Platoon leaders, most often lieutenants, are in charge of leading platoons of up to forty men in combat. You can imagine that if you’re going into combat you’d want a rifle, right? I mean, you might have to shoot! Well the Marine Corps didn’t see it that way—they would rather the lieutenants not be firing their rifles…instead they should be leading their men.

You see... it’s not the leaders job to shoot the enemy, or make sales calls, or write the software code, or work the retail floor. It’s the leader’s job to lead. Leave it to your team to execute the nitty gritty, and in doing so keep yourself free to set strategy, to evaluate the changing circumstances and the outcomes. In order to do it well, follow these steps.

  • Organize your team for maximum flexibility. Issue them what the military calls a “commanders intent”—a short statement clarifying the ultimate goal you want achieved, and what that end-state look like. Once you issue this, get out of the way and let your team adapt to meet the challenge.
  • Empower young leaders to solve problems. Take the reins off junior leaders and you’ll be amazed at just how innovative they can be. Suddenly, problems that used to surface at your level will mysteriously disappear. To do this, establish expectations for how you want decisions made, not what decisions to make.
  • Take away your own rifle. What is it that you’re chained to that keeps you from leading effectively? Are you obsessively monitoring daily sales numbers? Instead, have someone on your team issue you monthly reports. Or it could be something as innocuous as obsessively checking email. Shut if off and force yourself to walk around the office to check in on the team, evaluate progress and socialize potential solutions. Then delegate someone on your team to sift through the onslaught streaming into your inbox.


Take Care of Your People

In the Marines, leaders eat last. At the end of a long day of training, when the platoon is lined up outside the chow hall, the leader makes sure every last private is fed before taking to the scraps herself. In the early days of Team Rubicon I told every single person we hired the same thing—that I would pay them before I paid myself.

Take care of your people for two reasons: first, because they’re people and it’s the right thing to do and, second, because taking care of your people is good for business. It’s that simple. You can take care of people in two ways: economically and emotionally. If you can afford to compensate people well, then you should. It’s good for them, for our economy and for our country.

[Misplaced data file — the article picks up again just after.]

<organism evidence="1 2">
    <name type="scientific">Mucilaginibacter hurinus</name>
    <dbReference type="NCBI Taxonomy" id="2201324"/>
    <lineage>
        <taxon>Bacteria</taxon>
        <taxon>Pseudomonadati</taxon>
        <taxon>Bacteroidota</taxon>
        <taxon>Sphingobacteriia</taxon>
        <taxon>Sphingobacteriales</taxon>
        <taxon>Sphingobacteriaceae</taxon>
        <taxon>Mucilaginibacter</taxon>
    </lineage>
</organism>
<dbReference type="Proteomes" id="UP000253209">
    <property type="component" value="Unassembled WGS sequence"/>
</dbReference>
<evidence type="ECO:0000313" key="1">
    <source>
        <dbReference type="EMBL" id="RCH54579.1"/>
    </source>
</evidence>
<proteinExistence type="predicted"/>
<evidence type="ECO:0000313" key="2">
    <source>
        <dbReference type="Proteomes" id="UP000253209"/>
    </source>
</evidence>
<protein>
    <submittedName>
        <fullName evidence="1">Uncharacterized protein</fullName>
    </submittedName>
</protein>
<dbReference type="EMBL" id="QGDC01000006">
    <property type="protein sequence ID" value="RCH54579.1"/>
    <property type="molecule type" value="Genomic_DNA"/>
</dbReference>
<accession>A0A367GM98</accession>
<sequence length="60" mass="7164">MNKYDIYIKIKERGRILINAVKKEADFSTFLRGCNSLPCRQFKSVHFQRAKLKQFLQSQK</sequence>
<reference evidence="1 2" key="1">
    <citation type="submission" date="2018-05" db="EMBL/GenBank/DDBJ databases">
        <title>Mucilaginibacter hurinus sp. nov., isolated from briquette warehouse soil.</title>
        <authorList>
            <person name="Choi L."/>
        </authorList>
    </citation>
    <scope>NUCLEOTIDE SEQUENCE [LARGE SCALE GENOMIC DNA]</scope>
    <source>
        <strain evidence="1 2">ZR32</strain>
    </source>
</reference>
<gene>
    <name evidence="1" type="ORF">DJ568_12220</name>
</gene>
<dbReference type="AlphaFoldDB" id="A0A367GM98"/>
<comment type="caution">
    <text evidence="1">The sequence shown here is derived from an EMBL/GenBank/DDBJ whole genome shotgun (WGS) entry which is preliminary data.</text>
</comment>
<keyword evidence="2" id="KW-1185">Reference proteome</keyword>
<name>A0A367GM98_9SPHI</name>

As a nonprofit, Team Rubicon cannot pay the salaries that many of our incredibly talented team members could command elsewhere. But, we do make it a point to take care of them with great health insurance and a great retirement plan (literally called the Kick Ass Retirement Plan, or KARP). We do this because what we do is stressful, and requires a lot of sacrifice. That stress and sacrifice extends to their families, and the last thing I want any of my employees or their families to do is stress about something that I can control (like whether or not they’re going to be bankrupted by medical bills). I’d rather they save their stress for when we’re responding to a Cat-5 hurricane.

Probably more important than taking care of people economically is taking care of them emotionally. It doesn’t cost any money (or doesn’t have to) to make someone feel valued. Show your appreciation for their efforts, praise them in front of their peers. Give them a random afternoon off to surprise their kid and pick them up from school. Demand that they take vacation to decompress. Get to know them, and don’t make it feel like a chore. Take a real interest in their life. Celebrate their life’s best moments and mourn with them when bad things happen.

If you take care of your people, they will follow you into the line of fire.

As I stated in the beginning, there’s no recipe for guaranteed success in a high stakes endeavor. But, if you can build a team, keep it simple, communicate clearly, stay above the fray and take care of your people, you’ll be better prepared to not just survive, but to thrive when shit hits the fan.



Jake Wood is cofounder and CEO of Team Rubicon. A former Marine sniper with tours in Iraq and Afghanistan, he has been profiled by Forbes, People, and on CNN and has been named a 2012 CNN Hero and awarded the 2011 GQ Better Men Better World Award. Team Rubicon is a disaster relief organization that unites military veterans and first responders to rapidly deploy emergency response teams to areas hit by natural disasters. Widely recognized for its organizational efficiency and ability to be one of the first to reach the most devastated, remote, and needy areas, they have been instrumental in over 50 missions ranging from South Sudan and Haiti, to Joplin, Missouri and Hurricane Sandy.